NAACP President Kweisi Mfume has called upon the Justice Department and congressional leaders to investigate alleged discriminatory practices against African-Americans and Latinos -- in Baltimore and nationwide -- who have been denied mortgage loans.
Mfume's remarks came on the heels of Thursday's national release of the 1997 Home Disclosure Mortgage Act report.
Compiled by the Federal Financial Institutions Examination Council, which is part of the Federal Reserve System, the report lists the number of home mortgage loans that were granted across the country last year based on racial, geographic and income levels.
"This data clearly indicates that the American dream of homeownership is a nightmare for people of color," said Mfume. "After 10 years of reviewing these statistics and seeing things not getting better, it is clear that something, somewhere is afoul with the lending practices in this country."
A spokeswoman for Attorney General Janet Reno said the office had not received the request from Mfume yesterday and could not comment.
Glenn B. Canner, an economist and senior adviser to the Federal Reserve Board, said the numbers clearly indicate that more African-Americans and Hispanics than in the past are receiving mortgage loans nationally and that banks and lending institutions are moving in the right direction.
The increase in blacks receiving mortgage loans last year was almost twice the increase for whites, said Canner.
He noted that the number of loans blacks received rose 3.9 percent, from 247,692 in 1996 to 257,233 last year, while the number of loans that whites received rose 2 percent, from 2.94 million in 1996 to almost 3 million last year.
59 percent denied
But of the 624,661 blacks nationwide who applied for mortgage loans last year, almost 59 percent, or 367,428, were denied loans.
In the Baltimore area, African-Americans applied for 3,443 mortgage loans last year; 1,983, or about 58 percent, received them. Whites applied for 21,697 mortgage loans; 16,411, or nearly 76 percent, were granted. Hispanics applied for 178 mortgage loans; 99, or about 56 percent, were issued.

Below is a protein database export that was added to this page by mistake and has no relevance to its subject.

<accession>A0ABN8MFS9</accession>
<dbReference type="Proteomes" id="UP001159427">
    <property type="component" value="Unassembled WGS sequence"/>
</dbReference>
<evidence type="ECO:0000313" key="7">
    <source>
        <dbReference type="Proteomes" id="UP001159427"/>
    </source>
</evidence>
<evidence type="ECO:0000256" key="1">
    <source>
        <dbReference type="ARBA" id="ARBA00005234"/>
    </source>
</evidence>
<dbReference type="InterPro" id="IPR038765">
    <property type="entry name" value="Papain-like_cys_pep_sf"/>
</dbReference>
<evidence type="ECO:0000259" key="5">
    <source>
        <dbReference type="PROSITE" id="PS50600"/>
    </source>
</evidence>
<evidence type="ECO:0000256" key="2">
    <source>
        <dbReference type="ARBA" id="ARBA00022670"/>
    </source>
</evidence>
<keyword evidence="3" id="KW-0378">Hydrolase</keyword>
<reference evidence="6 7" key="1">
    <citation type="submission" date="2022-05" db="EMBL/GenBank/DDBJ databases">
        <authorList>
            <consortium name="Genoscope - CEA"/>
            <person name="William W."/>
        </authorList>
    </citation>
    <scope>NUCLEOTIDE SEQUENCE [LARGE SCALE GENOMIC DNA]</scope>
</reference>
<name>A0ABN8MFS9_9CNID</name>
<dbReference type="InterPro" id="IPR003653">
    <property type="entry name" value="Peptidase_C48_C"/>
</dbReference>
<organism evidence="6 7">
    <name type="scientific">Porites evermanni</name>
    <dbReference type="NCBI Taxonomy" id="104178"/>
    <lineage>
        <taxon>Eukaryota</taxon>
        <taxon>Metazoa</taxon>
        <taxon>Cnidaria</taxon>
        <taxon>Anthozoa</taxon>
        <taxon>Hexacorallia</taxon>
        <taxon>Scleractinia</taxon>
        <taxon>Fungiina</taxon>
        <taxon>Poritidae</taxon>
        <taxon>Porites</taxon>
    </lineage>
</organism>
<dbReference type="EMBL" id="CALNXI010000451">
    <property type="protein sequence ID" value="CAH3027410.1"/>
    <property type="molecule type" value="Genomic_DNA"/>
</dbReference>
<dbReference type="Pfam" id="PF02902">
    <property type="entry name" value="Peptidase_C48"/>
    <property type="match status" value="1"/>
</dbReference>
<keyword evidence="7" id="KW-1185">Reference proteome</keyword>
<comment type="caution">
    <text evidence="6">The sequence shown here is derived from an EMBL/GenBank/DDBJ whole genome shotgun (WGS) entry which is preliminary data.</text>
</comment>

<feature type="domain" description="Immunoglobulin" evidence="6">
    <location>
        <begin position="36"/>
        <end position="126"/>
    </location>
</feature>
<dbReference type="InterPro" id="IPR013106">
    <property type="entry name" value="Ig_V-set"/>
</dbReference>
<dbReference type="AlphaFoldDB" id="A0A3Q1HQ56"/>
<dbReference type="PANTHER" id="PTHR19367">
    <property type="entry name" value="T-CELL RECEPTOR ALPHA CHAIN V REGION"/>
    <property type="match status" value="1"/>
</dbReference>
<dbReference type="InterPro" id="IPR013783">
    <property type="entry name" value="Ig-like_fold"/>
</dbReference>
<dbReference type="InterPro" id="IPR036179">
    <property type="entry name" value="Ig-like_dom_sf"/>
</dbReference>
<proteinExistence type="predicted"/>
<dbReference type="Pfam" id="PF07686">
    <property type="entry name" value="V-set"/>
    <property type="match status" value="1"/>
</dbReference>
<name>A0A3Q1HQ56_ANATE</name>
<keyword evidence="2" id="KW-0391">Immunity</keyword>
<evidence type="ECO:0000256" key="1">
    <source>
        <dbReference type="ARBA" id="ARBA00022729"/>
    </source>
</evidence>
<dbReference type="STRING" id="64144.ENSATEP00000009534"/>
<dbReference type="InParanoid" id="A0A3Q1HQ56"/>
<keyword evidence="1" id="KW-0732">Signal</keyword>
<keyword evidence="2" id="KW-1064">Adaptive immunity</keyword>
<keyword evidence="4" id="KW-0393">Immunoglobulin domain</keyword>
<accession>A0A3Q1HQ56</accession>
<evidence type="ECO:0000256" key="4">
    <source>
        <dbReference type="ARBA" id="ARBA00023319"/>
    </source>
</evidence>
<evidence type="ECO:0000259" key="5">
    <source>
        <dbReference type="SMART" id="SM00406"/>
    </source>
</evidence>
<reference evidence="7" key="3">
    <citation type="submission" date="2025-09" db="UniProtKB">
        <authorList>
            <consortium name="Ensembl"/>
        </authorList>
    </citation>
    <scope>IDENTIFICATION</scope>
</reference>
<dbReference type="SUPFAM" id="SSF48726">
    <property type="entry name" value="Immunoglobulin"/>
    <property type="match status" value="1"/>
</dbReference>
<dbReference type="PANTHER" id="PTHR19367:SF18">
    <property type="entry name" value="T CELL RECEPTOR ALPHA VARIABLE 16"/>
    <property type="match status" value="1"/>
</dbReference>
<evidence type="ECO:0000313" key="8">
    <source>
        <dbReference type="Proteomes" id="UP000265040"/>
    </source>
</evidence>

Mfume, who represented Baltimore in Congress for 10 years and served on the House Banking Committee before becoming president and chief executive officer of the Baltimore-based National Association for the Advancement of Colored People in 1996, said he is concerned that the number of African-Americans and Latinos being denied mortgage loans remains too high.
"The fact that denial rates are going up instead of coming down suggests a major failing and that greater government oversight DTC of financial services institutions is needed," Mfume said Thursday in a statement released by the NAACP.
But Canner said a number of factors not revealed by the report might indicate why an individual was denied a loan.
"Some are turned down because they are not qualified," said Canner, who noted that the Federal Financial Institutions Examination Council's fair lending review board investigates discrimination in lending practices and makes recommendations to Justice Department officials about potential legal action.
Canner insisted the numbers in the report cannot alone prove discrimination. "So much has to be taken into consideration when looking at the numbers," he said.
Jayne McGeehan, spokeswoman for the Maryland Mortgage Bankers Association, said the association is committed to treating all its applicants fairly and does not use race to determine whether an applicant should receive a loan.
"We hold everyone to the same lending requirements," McGeehan said. "Creditworthiness, the ability to repay a loan and appraisals are important to us."
Mfume also pledged to appeal to the Justice Department to tighten its regulations to better monitor lending institutions to ensure that minorities and low-income citizens are not denied mortgage loans based on race or class.
"We can't continue to allow hard-working citizens who seek to become homeowners to be judged repeatedly by their skin color and ZIP code instead of their creditworthiness," he said.
Pub Date: 8/08/98